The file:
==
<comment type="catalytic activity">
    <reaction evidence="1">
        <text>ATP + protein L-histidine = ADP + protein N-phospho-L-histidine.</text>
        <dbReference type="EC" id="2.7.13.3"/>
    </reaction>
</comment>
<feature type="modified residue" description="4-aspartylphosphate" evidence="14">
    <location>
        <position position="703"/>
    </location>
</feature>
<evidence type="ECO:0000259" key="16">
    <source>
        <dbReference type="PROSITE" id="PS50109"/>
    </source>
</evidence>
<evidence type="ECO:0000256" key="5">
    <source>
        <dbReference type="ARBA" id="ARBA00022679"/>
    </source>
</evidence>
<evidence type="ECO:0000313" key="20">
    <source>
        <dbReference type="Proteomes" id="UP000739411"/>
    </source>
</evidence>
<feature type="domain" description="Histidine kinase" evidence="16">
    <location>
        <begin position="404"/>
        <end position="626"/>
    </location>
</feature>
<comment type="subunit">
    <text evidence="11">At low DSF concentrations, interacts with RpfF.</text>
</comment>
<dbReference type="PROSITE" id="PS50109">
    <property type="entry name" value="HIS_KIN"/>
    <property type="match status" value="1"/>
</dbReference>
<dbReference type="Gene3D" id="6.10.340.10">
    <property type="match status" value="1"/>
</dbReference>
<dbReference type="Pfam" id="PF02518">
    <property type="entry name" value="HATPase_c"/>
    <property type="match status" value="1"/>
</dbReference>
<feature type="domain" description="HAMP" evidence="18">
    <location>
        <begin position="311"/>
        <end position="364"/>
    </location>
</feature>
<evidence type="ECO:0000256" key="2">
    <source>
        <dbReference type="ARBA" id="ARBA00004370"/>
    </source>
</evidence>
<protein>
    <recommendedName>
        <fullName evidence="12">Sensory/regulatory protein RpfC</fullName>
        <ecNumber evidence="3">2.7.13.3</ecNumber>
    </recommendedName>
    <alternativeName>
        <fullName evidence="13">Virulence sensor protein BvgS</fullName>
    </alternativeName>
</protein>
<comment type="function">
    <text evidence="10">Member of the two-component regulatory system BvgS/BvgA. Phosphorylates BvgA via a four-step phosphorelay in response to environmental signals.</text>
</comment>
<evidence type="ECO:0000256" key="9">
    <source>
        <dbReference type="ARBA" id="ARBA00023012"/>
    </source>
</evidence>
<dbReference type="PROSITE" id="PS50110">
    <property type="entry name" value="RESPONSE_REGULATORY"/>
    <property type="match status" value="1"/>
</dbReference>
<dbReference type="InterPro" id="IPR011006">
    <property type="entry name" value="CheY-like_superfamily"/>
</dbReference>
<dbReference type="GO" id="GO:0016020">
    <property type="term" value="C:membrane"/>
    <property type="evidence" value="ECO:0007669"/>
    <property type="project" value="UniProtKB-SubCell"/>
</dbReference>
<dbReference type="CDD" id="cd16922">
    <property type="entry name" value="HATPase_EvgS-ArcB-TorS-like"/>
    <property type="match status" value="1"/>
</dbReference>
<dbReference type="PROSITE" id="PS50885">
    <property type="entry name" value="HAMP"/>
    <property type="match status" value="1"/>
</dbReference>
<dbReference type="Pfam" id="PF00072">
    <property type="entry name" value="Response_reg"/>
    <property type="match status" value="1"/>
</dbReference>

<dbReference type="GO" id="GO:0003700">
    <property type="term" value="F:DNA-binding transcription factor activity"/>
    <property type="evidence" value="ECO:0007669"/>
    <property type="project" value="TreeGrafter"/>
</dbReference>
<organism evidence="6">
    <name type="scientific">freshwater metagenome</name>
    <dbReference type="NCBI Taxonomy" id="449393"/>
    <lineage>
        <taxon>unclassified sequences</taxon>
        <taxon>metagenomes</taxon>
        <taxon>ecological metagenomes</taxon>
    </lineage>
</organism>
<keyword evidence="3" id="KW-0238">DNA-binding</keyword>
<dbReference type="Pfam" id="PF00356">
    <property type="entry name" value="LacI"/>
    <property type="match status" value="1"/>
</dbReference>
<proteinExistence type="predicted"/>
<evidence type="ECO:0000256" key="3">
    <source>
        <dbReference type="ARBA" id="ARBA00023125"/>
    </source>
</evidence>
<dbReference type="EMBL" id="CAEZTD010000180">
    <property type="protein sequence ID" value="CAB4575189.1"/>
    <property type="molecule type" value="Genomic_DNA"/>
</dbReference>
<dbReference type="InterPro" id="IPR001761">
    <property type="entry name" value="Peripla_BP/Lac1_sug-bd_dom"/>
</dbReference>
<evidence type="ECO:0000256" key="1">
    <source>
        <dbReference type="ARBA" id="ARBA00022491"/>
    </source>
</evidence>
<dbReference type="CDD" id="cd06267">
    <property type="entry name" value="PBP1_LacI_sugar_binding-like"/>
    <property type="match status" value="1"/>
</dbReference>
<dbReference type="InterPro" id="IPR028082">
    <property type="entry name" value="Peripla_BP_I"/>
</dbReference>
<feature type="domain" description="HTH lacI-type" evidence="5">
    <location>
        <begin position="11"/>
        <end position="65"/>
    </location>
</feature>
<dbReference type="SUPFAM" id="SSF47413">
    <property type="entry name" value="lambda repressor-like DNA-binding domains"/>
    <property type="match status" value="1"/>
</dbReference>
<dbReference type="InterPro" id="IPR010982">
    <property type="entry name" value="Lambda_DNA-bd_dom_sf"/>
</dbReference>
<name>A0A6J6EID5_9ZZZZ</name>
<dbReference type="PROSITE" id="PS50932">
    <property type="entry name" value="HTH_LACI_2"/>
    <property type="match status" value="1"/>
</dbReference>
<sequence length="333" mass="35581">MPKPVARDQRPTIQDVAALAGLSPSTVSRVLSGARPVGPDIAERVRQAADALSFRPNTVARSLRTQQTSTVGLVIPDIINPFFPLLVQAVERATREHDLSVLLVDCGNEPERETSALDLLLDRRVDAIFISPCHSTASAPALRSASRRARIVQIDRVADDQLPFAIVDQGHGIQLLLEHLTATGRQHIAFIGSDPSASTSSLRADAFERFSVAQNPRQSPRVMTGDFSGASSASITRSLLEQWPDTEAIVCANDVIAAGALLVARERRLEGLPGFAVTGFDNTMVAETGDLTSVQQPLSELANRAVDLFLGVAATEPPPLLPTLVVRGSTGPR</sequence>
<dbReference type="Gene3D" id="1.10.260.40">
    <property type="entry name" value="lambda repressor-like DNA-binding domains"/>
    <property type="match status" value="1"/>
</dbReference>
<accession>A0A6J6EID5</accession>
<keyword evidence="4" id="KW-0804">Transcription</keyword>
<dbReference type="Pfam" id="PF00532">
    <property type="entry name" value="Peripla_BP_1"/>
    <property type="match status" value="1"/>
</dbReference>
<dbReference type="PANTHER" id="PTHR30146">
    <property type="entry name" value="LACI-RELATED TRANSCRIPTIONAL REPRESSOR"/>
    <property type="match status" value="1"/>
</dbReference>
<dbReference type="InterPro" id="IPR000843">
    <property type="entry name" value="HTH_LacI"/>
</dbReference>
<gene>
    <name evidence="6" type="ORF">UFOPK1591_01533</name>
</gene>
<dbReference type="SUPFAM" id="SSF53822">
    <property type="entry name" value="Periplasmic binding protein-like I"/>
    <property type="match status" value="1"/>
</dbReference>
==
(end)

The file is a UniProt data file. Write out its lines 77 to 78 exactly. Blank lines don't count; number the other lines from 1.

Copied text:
    <property type="match status" value="1"/>
</dbReference>